Help Your Employees Travel Safely This Holiday Season
In a normal year, your employees’ holiday schedule wouldn’t be a big concern. You might politely ask where they’re going, but it’s not business-critical for you to discuss their travel plans.
Of course, 2020 has been anything other than a normal year. And the holiday season promises to be our biggest test so far. Lots of people will choose to travel to see loved ones over the coming weeks, even though we’ve been warned that this threatens a “surge upon a surge” of new Covid-19 cases.
This puts employers in a delicate situation. While you may not want to pry into an employee’s private life, you also need to minimize the risk that someone will end up having to self-isolate. Or, worse, that someone might contract the virus and spread it around the office. Here’s how to tackle this thorny issue and support a safe, enjoyable holiday season.
Talking to employees about travel plans
Can an employer ban their staff from traveling? This course of action is legally dubious at best, and it may cause friction with your team. The National Law Review recently concluded that “it is not advisable for employers to prohibit employee personal travel altogether – both for legal and employee-relations reasons.”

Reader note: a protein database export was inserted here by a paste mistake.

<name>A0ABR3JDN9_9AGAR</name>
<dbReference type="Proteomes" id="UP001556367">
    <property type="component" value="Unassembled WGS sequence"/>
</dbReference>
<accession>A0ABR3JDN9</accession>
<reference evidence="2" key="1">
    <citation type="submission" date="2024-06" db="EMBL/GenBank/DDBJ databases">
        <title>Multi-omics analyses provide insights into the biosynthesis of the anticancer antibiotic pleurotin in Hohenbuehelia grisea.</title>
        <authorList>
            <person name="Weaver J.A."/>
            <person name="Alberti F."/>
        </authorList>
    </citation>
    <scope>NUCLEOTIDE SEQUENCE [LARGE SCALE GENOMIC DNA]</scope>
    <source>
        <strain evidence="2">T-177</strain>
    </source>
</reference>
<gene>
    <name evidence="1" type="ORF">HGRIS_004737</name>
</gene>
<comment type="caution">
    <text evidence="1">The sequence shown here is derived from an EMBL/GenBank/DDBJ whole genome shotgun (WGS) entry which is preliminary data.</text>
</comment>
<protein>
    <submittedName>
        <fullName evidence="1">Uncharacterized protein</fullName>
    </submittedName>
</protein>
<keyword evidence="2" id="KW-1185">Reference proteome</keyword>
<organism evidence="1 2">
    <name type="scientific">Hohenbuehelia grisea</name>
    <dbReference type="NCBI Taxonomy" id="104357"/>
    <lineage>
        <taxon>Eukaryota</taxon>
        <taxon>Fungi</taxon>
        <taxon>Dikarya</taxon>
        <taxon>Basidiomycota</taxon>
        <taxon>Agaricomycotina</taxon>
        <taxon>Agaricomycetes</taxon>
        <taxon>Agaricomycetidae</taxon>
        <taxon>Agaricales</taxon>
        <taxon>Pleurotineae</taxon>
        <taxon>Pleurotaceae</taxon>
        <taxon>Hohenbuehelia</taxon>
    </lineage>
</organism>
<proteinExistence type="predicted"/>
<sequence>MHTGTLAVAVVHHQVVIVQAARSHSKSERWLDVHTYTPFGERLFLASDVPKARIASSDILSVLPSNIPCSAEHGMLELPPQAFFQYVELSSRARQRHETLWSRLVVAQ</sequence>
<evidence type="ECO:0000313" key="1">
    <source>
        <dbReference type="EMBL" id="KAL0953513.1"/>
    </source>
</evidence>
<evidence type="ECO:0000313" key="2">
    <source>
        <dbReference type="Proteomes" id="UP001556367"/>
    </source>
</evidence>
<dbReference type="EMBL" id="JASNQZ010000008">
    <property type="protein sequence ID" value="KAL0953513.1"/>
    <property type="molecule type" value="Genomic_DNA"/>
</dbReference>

But you do have an obligation under OSHA guidelines to create a safe working environment. If someone has high-risk travel plans, they could be endangering their colleagues.
The best compromise is to respectfully engage the team in an open conversation about holiday travel. You’re allowed to ask employees about their plans, as long as you stick to a few fairness guidelines:
- Keep all answers confidential
- Only ask questions that relate to business objectives
- Avoid intrusive or overly personal questions
- Don’t single out any individuals or groups
When you know what each person is planning, you can offer them advice, support, and information about staying safe.
What travel advice should you give employees?
According to the CDC, the best way to stay safe is to stay home. However, if an employee does plan on traveling, there are a few tips you can offer to help them stay safe.
- Be aware of quarantine rules - Each state has its own guidelines on quarantine and testing. AARP has a state-by-state list of current rules on its website. Remind your employees that they have to obey the laws of your state when they return. For example, if you live in Seattle and you go to visit family in Portland, you’ll have to follow Washington rules and quarantine at home for two weeks when you get back.
- Driving is the safest option - Taking the car is the best way to reduce contact when traveling. Where possible, the person traveling should plan to make a one-day journey with as few stops as they can safely manage. When they do make a stop, they must use masks and hand sanitizer while socially distancing as much as possible.
- Flying can be safe when following protocols - A Harvard report on aviation shows that you’re less likely to catch Covid on a plane than at the grocery store. However, this is only true if everyone on the flight wears a mask at all times, except briefly while eating and drinking. The traveler also must be careful to socially distance while passing through the airport terminal.